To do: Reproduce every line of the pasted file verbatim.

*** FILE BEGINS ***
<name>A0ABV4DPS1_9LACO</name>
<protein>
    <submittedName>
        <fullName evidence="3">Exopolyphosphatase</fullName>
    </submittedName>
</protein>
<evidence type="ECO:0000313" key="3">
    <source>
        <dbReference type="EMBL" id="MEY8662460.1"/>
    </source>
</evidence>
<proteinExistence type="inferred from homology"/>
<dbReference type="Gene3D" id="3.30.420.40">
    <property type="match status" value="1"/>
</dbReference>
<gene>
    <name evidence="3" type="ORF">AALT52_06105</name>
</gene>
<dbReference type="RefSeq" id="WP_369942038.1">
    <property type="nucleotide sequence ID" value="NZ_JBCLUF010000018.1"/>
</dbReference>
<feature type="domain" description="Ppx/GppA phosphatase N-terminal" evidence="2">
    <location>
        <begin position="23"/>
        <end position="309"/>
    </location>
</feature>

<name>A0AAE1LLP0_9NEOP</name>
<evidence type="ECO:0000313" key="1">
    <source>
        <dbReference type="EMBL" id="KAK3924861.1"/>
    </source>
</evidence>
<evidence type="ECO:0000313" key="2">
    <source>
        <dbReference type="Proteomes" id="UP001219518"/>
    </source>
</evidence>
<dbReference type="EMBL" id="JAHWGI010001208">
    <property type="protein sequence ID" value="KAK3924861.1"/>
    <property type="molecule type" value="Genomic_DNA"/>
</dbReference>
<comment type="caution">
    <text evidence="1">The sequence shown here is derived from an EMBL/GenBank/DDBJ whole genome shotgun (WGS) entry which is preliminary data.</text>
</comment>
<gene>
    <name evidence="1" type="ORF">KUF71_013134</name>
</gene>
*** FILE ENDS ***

<name>A0ABV4DPS1_9LACO</name>
<protein>
    <submittedName>
        <fullName evidence="3">Exopolyphosphatase</fullName>
    </submittedName>
</protein>
<evidence type="ECO:0000313" key="3">
    <source>
        <dbReference type="EMBL" id="MEY8662460.1"/>
    </source>
</evidence>
<proteinExistence type="inferred from homology"/>
<dbReference type="Gene3D" id="3.30.420.40">
    <property type="match status" value="1"/>
</dbReference>
<gene>
    <name evidence="3" type="ORF">AALT52_06105</name>
</gene>
<dbReference type="RefSeq" id="WP_369942038.1">
    <property type="nucleotide sequence ID" value="NZ_JBCLUF010000018.1"/>
</dbReference>
<feature type="domain" description="Ppx/GppA phosphatase N-terminal" evidence="2">
    <location>
        <begin position="23"/>
        <end position="309"/>
    </location>
</feature>

<name>A0AAE1LLP0_9NEOP</name>
<evidence type="ECO:0000313" key="1">
    <source>
        <dbReference type="EMBL" id="KAK3924861.1"/>
    </source>
</evidence>
<evidence type="ECO:0000313" key="2">
    <source>
        <dbReference type="Proteomes" id="UP001219518"/>
    </source>
</evidence>
<dbReference type="EMBL" id="JAHWGI010001208">
    <property type="protein sequence ID" value="KAK3924861.1"/>
    <property type="molecule type" value="Genomic_DNA"/>
</dbReference>
<comment type="caution">
    <text evidence="1">The sequence shown here is derived from an EMBL/GenBank/DDBJ whole genome shotgun (WGS) entry which is preliminary data.</text>
</comment>
<gene>
    <name evidence="1" type="ORF">KUF71_013134</name>
</gene>